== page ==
- Category: Malware Intelligence
- Region: Global
On 17 April 2023, CloudSEK’s Threat Intelligence Research Team discovered a newly emerged malware, titled ‘Daam’. The malware was found to be communicating with various Android APK files, likely indicating the source of infection. While writing this report, two C2 panels were found operating on the following IPs:
The WebSocket associated with the above IP can be found at the following URL: hxxp[:]//192[.]99[.]251[.]51[:]3000/socket[.]io/?EIO=3&transport=websocket&sid=H1j-nXwa-LRJNA2AACsl
Note:Interestingly, this malware was also observed to have ransomware capabilities since it encrypts the files using AES algorithms present in the root directory and SD card and drops a ‘readme_now.txt’ file.
Open Web Analysis
After analyzing the IP address (192[.]99[.]251[.]51) of the C2 panel using the Open Web, it was discovered that the panel was in communication with several APK files that had been recently uncovered.
While writing this report, CloudSEK researchers observed multiple websites offering free versions of these applications while some of them are already being marked as malicious/suspicious on various online sandboxing platforms. As of the time of writing this report, the applications detected on some of these platforms were added as recently as 3 days ago, coinciding with the date of detection of the C2 panel.
About the Malicious APKs
A simple Google search about the applications provided the following descriptions about them:
- Psiphon Client for Android and Windows: Psiphon is circumvention software for Windows and Mobile platforms that provides uncensored access to Internet content.
- Boulders: Boulders is a game where your main aim is to grab all the treasure from a mine and make it out alive.
- Currency Pro: Currency Pro is a currency converter that provides the world's foreign currency conversion rates.
Upon investigation, the CloudSEK research team discovered that the aforementioned three applications are utilizing a common malicious package file named "com.android.callservice". These trojanized applications were being used to distribute the Daam malware. Although the analyzed samples do not exhibit any malicious behavior, the specific packages utilizing this file are engaging in malicious activities such as retrieving the name of Google accounts, recording phone, VoIP calls, and audio, gaining access to the camera, modifying the device password, accessing contact lists, capturing screenshots, stealing SMS messages, taking Chrome browser bookmarks, downloading/uploading files, encrypting files utilizing the AES algorithm, etc.
During the dynamic analysis of the malware, it was noticed that the malware, once installed on the victim's device, conducted environment-related checks that limited its full functionality. These checks were triggered when the malware sent a request to the Command and Control (C2) server using the WebSocket protocol, and the request was configured based on the victim's device configuration.
Permissions Requested by the Malware
Once installed on an Android device, the malicious applications are granted access to highly sensitive permissions including RECORD_AUDIO, READ_HISTORY_BOOKMARK, KILL_BACKGROUND_PROCESSES, and READ_CALL_LOGS.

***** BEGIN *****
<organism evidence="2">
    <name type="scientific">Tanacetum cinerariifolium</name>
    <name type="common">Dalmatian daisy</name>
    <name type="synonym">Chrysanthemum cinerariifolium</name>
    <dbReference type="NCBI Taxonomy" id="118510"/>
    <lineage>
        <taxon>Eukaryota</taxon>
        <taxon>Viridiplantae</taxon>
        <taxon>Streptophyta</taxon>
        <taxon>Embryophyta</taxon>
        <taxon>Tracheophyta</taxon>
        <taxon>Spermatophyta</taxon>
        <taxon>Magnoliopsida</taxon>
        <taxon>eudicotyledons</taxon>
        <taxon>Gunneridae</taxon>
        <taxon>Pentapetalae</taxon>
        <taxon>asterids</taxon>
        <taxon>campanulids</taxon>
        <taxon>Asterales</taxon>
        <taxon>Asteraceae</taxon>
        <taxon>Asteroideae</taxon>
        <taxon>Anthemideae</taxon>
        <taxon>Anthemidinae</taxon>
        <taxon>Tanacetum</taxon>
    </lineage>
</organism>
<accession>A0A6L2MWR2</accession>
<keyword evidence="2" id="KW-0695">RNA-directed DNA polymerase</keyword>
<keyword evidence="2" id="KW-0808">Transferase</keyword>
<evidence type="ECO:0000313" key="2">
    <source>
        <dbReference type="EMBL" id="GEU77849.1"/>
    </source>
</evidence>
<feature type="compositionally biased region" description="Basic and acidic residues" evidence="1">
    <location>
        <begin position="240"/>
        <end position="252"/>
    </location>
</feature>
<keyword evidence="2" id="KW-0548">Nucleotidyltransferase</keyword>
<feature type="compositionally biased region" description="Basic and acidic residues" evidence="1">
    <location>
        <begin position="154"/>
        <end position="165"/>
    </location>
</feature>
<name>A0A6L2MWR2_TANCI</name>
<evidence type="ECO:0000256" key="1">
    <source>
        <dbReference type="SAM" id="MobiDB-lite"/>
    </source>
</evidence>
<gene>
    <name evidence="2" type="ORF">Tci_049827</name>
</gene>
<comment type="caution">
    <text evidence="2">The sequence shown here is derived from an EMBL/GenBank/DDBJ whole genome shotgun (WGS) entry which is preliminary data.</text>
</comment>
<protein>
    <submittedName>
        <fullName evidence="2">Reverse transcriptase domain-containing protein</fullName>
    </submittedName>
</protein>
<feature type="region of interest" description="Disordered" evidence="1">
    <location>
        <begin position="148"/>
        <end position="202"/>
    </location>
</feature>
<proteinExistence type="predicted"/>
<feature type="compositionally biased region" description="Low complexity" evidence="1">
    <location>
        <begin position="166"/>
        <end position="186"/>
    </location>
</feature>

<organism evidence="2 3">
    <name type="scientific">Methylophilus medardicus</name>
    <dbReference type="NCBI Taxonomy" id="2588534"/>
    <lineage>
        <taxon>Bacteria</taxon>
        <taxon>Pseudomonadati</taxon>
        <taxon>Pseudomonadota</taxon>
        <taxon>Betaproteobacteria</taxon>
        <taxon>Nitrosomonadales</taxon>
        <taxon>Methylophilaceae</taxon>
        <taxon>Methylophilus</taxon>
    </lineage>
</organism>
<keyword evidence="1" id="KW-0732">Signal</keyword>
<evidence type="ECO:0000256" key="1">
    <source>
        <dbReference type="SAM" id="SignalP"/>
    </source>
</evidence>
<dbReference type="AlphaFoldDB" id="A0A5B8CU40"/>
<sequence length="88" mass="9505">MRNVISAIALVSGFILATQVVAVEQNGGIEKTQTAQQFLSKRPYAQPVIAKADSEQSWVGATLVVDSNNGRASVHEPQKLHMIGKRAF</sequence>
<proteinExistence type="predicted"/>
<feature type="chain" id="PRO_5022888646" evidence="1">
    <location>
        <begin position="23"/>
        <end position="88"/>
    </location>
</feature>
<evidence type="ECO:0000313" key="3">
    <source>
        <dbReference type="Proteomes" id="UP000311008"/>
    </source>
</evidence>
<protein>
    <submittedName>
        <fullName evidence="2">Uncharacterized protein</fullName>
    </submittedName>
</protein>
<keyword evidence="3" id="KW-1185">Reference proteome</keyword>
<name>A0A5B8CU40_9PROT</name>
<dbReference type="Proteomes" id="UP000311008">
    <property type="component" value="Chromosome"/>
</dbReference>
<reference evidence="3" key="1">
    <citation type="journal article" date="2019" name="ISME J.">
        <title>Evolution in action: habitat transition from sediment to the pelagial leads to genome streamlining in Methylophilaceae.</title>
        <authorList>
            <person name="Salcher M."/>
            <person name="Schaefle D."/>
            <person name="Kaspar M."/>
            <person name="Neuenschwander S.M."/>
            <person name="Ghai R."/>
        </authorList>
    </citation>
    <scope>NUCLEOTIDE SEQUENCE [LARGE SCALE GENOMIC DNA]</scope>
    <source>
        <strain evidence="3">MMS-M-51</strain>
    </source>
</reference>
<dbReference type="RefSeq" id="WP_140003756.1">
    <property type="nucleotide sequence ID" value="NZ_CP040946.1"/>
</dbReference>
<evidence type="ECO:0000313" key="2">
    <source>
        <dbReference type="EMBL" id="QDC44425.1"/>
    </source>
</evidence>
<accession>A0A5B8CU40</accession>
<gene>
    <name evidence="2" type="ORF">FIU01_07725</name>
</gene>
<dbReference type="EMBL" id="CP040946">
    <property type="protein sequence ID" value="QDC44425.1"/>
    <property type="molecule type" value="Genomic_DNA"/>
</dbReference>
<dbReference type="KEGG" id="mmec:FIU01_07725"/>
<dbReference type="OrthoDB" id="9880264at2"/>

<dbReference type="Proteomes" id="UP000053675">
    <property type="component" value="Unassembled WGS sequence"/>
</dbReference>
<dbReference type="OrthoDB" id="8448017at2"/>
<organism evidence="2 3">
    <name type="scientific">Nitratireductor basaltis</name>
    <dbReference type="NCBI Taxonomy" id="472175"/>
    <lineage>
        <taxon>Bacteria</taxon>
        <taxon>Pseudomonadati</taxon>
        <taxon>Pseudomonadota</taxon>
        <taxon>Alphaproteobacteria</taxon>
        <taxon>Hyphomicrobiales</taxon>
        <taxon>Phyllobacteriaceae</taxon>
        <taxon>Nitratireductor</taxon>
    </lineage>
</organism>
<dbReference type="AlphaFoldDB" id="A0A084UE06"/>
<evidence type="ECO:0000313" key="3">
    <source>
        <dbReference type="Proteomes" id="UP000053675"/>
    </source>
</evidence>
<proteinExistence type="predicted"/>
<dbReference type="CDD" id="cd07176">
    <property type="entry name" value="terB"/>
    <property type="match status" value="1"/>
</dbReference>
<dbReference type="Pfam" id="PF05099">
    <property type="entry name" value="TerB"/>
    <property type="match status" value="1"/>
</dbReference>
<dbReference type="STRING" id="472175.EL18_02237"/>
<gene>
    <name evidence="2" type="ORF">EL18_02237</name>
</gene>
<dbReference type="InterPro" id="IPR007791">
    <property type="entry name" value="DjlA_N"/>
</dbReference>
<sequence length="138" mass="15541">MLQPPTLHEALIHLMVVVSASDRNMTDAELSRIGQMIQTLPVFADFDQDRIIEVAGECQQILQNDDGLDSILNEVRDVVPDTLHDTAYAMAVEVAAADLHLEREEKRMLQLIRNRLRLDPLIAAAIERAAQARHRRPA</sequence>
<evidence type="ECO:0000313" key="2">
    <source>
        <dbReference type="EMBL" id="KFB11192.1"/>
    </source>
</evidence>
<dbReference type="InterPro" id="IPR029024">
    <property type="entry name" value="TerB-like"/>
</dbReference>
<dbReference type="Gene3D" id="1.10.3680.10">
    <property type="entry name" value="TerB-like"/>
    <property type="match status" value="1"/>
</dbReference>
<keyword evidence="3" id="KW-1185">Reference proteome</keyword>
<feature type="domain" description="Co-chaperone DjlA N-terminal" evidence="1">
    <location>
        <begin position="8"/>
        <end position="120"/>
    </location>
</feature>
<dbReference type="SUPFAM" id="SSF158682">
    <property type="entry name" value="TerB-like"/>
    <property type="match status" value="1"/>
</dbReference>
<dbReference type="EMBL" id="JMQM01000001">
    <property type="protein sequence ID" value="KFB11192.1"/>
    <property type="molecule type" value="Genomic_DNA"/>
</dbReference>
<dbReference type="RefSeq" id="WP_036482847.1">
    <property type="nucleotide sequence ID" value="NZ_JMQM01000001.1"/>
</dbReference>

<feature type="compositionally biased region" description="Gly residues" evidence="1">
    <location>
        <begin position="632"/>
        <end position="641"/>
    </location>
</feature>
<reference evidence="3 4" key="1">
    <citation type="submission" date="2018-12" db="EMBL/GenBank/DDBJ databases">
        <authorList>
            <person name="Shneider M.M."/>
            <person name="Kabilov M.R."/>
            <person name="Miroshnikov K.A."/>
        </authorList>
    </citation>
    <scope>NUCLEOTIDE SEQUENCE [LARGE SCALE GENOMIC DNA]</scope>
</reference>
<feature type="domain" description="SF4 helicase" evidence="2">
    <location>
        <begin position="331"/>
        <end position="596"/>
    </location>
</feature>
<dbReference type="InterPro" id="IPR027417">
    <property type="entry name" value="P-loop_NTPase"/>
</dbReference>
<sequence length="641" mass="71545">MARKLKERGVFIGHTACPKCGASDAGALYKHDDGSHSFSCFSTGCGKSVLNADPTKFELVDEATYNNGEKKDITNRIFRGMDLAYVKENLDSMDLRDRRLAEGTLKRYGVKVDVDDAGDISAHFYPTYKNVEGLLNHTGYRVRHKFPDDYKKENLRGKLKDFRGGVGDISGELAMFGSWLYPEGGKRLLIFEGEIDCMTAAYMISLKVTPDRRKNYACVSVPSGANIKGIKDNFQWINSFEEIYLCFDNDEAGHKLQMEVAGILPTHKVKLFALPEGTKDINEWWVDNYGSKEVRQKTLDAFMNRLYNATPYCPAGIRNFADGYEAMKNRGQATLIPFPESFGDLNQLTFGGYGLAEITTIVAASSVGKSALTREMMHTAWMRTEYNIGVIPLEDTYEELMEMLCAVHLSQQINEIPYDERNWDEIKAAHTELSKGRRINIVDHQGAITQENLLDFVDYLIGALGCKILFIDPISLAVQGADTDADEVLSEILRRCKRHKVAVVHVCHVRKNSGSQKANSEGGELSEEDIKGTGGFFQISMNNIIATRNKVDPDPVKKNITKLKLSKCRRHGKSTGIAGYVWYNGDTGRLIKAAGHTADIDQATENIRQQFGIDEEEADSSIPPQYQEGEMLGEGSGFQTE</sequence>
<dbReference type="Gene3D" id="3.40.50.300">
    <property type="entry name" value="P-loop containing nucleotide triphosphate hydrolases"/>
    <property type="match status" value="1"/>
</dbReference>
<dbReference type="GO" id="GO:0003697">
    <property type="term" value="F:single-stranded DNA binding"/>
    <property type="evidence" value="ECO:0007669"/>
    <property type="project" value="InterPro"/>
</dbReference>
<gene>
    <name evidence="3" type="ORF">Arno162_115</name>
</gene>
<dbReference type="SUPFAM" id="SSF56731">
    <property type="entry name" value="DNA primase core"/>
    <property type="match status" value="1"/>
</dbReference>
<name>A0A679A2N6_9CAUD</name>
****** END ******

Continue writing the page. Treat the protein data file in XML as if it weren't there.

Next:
Features of the Malware
Security Checks Bypass
The malware is capable of circumventing security checks on a range of mobile brands.
Recording Audio & Phone/VoIP Calls
The Daam malware has the ability to record all ongoing calls(phone and VoIP) on a victim's device and subsequently transmit them to the C2 server.
The malware also searches for certain package IDs of applications that provide VoIP services, such as WhatsApp, Hike, etc., in order to record VoIP calls.
The malware can traverse through all the readable local directories and is capable of exfiltrating all the files from the victim’s device.
In addition to stealing contacts from a victim's device, the Daam malware is also capable of pilfering newly added contacts.
The malware has been skillfully crafted to utilize the AES encryption algorithm to encrypt all files on the device without the owner's consent. Following the encryption, all encrypted files are deleted from local storage, leaving only the encrypted files with a .enc extension.
- The exposed PII could enable other threat actors to orchestrate social engineering schemes, phishing attacks, and identity theft.
- If the encrypted system contains critical data which is not backed up, the victim will be left with no option but to pay the ransom.
- Since password reuse is a common practice, threat actors could leverage the exposed credentials to gain access to the users’ other accounts.
- The malware also can change the device passwords locking out the users from accessing, along with encryption capabilities.
- Monitor for anomalies, in user accounts and systems, that could be indicators of possible takeovers. This includes: noisy calls, heating up or slowing down of devices, battery issues, apps operating abnormally, unusual notifications, etc.
- Install a strong antivirus in the system to detect malicious signatures.
- Enable all the Google Privacy Protection policies that forbid and warn users while downloading malicious applications.
- Lookout for applications asking for unnecessary permissions to operate.
- Never download applications from unknown sources and repositories, there is a high chance of malicious obfuscations.*
*While statistics indicate that third-party websites may host a higher percentage of malicious or infected files, it's important to exercise caution and do your research before downloading any application from an unfamiliar source.
Indicators of Compromise (IOCs)
Command and Control